His final point was that multilateral organizations are essential to real success. While most of his comments have focused on the U.S. response to HIV/AIDS, it is important to recognize that every U.S. dollar contributed to the Global Fund leverages an additional $2 for most other European donors. In addition, multilateral aid is not subject to what he termed “the beltway tax” or the high overhead rates that prevent important money from reaching the ground where it is most needed. He identified a small multilateral vehicle that has been addressing the prevention of violence against women for the last decade—the United Nations Development Fund for Women (UNIFEM). The United States has increased its contributions to $1.8 million of the $1 billion UNIFEM budget. He did articulate support for the recommendation to create an agency for women as part of the United Nations, which Stephen Lewis mentioned as a possibility for an appropriate multilateral mechanism. If this recommended agency does not evolve, he suggested that people should support the UNIFEM to become a major multilateral mechanism that can leverage money from the rest of the world.
In response to questions from the audience, Gartner pointed out that addressing violence, like other issues in global health, is not only an issue of compassion, but also clearly one of national security. India, Russia, and China—all countries with rising HIV rates and climbing rates of violence—are nuclear powers. He stated that we are risking state failure in many countries of sub-Saharan Africa, with the possibilities of future civil conflicts and the alarming and escalating numbers of children who will be orphaned in many southern African nations. Recent events have shown that drug-resistant tuberculosis can cross borders quickly. All of these examples and many others point to the health dimensions that link violence to issues directly related to the security of the United States.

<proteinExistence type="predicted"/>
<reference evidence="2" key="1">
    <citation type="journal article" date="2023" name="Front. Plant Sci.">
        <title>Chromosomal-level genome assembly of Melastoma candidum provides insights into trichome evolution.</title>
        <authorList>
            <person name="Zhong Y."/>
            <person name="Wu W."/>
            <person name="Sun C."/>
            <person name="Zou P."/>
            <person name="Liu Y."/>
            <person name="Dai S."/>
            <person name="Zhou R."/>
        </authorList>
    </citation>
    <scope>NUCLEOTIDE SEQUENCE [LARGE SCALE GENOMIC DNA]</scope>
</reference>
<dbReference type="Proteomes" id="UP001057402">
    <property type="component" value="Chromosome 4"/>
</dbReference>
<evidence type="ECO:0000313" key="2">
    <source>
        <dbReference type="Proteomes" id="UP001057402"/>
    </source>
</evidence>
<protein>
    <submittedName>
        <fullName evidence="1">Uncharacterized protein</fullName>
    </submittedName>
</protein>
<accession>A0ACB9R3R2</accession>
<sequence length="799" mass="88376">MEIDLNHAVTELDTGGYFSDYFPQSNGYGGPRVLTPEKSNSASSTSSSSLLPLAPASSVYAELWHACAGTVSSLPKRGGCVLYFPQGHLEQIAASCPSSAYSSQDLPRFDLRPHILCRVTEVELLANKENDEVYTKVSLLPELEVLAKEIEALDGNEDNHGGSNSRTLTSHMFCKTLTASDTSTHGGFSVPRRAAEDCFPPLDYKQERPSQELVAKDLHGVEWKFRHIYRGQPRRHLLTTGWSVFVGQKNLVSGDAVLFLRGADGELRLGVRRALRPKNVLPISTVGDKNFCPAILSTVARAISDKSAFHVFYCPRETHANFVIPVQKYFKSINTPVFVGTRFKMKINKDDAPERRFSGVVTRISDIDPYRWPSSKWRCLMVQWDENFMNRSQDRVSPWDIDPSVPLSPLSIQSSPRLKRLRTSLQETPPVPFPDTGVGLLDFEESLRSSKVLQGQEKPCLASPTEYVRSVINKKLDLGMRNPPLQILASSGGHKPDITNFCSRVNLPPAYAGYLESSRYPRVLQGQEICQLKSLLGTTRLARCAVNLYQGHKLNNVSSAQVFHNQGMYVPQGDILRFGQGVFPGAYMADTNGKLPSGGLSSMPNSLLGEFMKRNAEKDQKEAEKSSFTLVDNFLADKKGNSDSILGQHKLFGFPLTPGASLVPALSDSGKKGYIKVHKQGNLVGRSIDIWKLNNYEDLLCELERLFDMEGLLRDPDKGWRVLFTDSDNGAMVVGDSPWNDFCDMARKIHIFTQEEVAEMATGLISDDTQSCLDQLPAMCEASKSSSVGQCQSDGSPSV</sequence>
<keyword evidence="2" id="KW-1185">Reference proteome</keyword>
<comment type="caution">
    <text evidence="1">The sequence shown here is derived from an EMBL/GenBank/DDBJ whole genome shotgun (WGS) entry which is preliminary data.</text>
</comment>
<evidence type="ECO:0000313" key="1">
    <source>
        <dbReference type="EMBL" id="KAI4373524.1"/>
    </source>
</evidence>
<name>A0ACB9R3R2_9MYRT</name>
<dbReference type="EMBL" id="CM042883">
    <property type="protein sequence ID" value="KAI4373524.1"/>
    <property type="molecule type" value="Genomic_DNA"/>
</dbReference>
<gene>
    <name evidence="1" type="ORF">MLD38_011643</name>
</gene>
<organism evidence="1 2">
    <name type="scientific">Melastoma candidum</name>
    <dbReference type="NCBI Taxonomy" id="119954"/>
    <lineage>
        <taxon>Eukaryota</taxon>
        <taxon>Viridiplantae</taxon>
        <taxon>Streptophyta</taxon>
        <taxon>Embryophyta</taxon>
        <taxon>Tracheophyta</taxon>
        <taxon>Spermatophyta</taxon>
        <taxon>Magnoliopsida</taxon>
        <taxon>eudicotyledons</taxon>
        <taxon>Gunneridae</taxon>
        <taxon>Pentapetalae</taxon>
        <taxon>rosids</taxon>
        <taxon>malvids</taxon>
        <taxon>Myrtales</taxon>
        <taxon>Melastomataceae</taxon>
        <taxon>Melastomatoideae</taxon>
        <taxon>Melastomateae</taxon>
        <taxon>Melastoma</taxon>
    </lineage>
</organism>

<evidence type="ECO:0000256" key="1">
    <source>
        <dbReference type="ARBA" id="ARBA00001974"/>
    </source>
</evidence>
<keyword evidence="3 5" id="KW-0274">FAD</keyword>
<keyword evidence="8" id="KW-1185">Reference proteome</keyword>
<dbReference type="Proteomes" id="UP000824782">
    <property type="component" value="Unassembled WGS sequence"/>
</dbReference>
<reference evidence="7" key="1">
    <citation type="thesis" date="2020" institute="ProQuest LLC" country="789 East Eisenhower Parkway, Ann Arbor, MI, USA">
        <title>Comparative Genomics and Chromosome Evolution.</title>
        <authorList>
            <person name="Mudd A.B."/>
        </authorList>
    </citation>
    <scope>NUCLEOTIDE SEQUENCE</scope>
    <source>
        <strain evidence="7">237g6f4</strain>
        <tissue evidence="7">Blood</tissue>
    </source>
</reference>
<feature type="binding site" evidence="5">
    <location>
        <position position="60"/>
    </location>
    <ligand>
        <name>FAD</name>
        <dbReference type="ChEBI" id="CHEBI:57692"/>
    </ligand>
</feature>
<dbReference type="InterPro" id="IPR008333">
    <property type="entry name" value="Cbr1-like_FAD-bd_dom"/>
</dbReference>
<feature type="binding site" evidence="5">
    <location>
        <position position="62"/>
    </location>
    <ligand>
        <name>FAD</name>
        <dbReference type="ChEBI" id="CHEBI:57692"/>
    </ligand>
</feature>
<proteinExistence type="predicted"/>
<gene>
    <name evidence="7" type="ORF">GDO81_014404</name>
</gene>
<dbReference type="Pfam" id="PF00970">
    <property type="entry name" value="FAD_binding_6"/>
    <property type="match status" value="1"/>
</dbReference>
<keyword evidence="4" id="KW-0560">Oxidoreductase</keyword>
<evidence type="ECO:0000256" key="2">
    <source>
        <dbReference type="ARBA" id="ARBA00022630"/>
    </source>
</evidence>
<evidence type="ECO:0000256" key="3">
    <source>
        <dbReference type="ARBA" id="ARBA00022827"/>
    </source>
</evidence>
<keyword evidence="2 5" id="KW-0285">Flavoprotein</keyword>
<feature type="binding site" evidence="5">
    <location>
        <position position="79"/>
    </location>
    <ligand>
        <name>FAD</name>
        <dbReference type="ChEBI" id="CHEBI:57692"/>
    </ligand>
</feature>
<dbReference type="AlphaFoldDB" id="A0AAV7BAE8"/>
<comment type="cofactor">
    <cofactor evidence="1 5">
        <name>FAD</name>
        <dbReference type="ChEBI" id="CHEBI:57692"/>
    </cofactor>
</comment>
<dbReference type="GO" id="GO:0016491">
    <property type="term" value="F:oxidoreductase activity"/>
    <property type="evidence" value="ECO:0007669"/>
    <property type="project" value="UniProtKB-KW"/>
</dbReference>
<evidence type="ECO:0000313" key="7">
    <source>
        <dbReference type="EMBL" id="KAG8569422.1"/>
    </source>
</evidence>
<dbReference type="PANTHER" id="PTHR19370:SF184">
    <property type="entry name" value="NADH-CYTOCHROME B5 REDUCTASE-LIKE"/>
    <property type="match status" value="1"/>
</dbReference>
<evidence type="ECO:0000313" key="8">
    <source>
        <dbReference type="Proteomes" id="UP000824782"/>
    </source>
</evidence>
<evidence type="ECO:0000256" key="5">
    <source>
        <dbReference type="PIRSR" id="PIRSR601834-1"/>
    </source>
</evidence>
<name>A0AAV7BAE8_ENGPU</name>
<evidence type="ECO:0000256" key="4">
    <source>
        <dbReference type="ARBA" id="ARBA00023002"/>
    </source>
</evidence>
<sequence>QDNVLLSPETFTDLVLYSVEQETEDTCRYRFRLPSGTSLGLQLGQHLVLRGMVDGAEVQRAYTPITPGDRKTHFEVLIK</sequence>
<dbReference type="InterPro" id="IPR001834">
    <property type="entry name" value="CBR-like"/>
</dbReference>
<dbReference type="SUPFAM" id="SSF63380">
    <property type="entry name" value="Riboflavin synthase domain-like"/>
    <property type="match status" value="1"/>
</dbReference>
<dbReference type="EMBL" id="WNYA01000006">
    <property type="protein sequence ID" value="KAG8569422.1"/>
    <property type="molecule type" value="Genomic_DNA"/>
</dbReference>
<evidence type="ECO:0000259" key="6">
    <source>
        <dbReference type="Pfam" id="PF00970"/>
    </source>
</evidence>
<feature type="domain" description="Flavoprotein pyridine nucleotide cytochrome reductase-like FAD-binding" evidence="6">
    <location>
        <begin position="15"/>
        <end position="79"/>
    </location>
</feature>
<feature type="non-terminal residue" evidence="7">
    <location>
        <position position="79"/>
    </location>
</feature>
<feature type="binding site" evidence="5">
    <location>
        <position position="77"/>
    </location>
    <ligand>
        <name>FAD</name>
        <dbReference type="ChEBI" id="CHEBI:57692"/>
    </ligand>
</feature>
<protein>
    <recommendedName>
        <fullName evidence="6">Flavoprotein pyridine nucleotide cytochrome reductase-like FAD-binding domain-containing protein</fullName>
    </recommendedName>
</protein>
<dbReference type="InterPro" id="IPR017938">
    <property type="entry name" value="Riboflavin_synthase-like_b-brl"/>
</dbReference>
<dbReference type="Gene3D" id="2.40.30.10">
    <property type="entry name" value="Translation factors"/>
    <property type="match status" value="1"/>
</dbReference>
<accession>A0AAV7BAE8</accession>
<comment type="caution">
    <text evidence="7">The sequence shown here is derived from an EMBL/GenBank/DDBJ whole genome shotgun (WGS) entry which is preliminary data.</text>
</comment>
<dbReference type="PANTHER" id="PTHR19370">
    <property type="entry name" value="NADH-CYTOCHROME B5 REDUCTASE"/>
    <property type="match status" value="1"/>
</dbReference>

When asked about the usefulness and impact of reports from the Institute of Medicine (IOM) for influencing Congress and the administration, he identified the IOM’s recently released report PEPFAR Implementation: Progress and Promise (IOM, 2007; available at http://www.nap.edu/) as being enormously helpful in the HIV/AIDS community’s efforts to remove budgetary allocations from the U.S. Global AIDS Initiative’s legislation that are affecting the effectiveness of U.S. prevention policy in the program. He also stated that he thought an IOM report (a consensus study) would be helpful in catalyzing the operational and policy definitions for what could constitute scientifically sound violence prevention interventions, as well as linking together the issues that need to be addressed.